JUDITH MILLER of The New York Times and, possibly, Matthew Cooper of Time magazine, are preparing to be sent to prison this week for refusing to testify about conversations with confidential sources. To journalists, a reporter's word to withhold the identity of a confidential source is sacred - with good reason. If that promise proves hollow, journalists will lose access to much of the information they need to tell the truth about the world around us. "When you promise someone anonymity, you need to be able to keep that promise," Rick Rodriguez, president of the American Society of Newspaper Editors and executive editor of The Sacramento Bee, told Sun media reporter Nick Madigan last week.
NEWS
By Nick Madigan and Nick Madigan,SUN STAFF | July 1, 2005
Under pressure from a judge and a special prosecutor, and a threat of jail for a veteran reporter, Time magazine announced yesterday that it would identify who in the White House leaked the name of a covert CIA agent. The announcement by the magazine, which could spare reporter Matthew Cooper a stint behind bars, came a day after a federal judge in Washington gave Time and The New York Times 48 hours to file papers explaining whether they would comply with a long-standing order that they provide a grand jury with the source of the leak.
NEWS
By Mark Matthews and Mark Matthews,SUN STAFF | May 19, 1996
"God Has Ninety Nine Names: Reporting from a Militant Middle East," by Judith Miller. Simon and Schuster. 574 pages. $30.In one of the stranger moments in Judith Miller's book, Libyan strongman Muammar Qadafi gathered a group of female journalists to show off his commitment to women's dignity.He offered each an "exclusive" interview. "But something told me to decline," she writes. Colleagues who accepted found themselves fighting off Qadafi's crude sexual advances.The "something" that kept Miller out of Qadafi's heavily cologned clutches is a fairly reliable sixth sense about whom to trust and whom not to trust among Mideast leaders, most of whom combine varying amounts of corruption, cruelty and incompetence or, in Qadafi's case, insanity.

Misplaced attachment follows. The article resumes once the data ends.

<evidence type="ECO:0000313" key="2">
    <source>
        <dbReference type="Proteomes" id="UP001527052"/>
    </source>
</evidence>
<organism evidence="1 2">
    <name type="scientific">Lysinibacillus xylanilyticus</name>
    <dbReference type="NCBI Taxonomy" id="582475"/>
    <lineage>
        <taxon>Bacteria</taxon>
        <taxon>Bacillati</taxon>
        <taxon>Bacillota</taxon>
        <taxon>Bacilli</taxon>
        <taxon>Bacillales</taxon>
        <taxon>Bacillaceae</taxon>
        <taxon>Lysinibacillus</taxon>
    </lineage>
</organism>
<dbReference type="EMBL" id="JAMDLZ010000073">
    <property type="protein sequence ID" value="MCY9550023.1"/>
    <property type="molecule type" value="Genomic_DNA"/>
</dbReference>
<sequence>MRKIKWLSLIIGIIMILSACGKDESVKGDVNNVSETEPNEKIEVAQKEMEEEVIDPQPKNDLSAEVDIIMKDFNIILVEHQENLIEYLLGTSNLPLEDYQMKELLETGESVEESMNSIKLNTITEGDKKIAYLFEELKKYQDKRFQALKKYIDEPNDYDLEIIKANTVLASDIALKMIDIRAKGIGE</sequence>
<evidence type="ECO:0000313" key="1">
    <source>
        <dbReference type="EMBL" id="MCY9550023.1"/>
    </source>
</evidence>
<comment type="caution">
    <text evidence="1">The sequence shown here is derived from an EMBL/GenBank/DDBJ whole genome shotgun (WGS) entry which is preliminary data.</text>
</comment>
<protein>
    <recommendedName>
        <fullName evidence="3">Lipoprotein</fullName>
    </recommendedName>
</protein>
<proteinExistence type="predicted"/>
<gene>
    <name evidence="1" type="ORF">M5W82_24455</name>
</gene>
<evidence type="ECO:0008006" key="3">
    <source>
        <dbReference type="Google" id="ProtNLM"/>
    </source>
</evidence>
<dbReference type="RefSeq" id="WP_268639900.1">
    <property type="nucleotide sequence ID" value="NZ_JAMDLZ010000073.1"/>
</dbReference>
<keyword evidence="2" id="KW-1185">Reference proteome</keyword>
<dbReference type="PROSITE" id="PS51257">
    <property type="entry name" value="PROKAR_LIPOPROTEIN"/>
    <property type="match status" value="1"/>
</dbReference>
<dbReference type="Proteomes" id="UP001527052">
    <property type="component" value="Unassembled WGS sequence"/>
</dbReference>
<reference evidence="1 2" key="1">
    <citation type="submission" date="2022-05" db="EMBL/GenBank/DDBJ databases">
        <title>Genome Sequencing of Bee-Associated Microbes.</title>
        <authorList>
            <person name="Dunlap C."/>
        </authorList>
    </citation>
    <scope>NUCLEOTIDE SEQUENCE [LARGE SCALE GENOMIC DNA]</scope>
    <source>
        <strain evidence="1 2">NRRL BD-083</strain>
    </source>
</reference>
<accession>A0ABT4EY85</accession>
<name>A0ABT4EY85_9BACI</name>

FEATURES
By Elizabeth Large and Elizabeth Large,Staff Writer | November 29, 1992
Books, if you'll let me state the obvious, can be the most treasured gifts you can give. Each year before Christmas, gorgeous coffee-table books on interior design and landscaping appear in the stores. They make wonderful presents, but not all of us can afford to spend $50 or $75 on something so beautiful but impractical.What sometimes get overlooked in gift-book round-ups like this are the less expensive how-to volumes. They can be beautiful, too, and they bring added pleasure to the recipient: advice on how to design a garden, perhaps, or suggestions for arts and crafts projects.
NEWS
June 24, 2003
On June 22, 2003, ELEANOR CHARLOTTE (nee Reinecke); beloved wife of the late Harold F. Senft, Jr.; loving mother of H. Gary Senft, Marvin E. Senft, Judith Miller, and Dianne Sweeney. She is also survived by ten grandchildren, five great-grandchildren, and one on the way. Friends may call at the family owned Leonard J. Ruck, Inc. Funeral Home, 5305 Harford Road (at Echodale), on Wednesday, from 3 to 5 and 7 to 9 P.M. Funeral Services will be held at St. John Lutheran Church, Thursday, at 10 A.M. Interment Dulaney Valley Memorial Gardens.
NEWS
April 29, 2006
On April 28, 2006, MARIAN "MAHSEE" KLEIN (nee Hochberg) died at home in Lake Worth, FL.; beloved wife of Ted; sister of Rheba Sher; devoted mother of the late Judith Miller, Richard Klein and Dr. Joel Klein; mother in-law of Steve Miller, Jeannie Klein and the late Barbara Klein; loving grandmother of Jennifer (Ben) Miller Hersey, Melissa (Ryan) Lenet, Alison (Mike) Kelly, Kamala (Jack) Cunningham, Caleb Klein and Jordan Klein; great-grandmother of Jacob Lenet. She is also survived by nieces and nephews.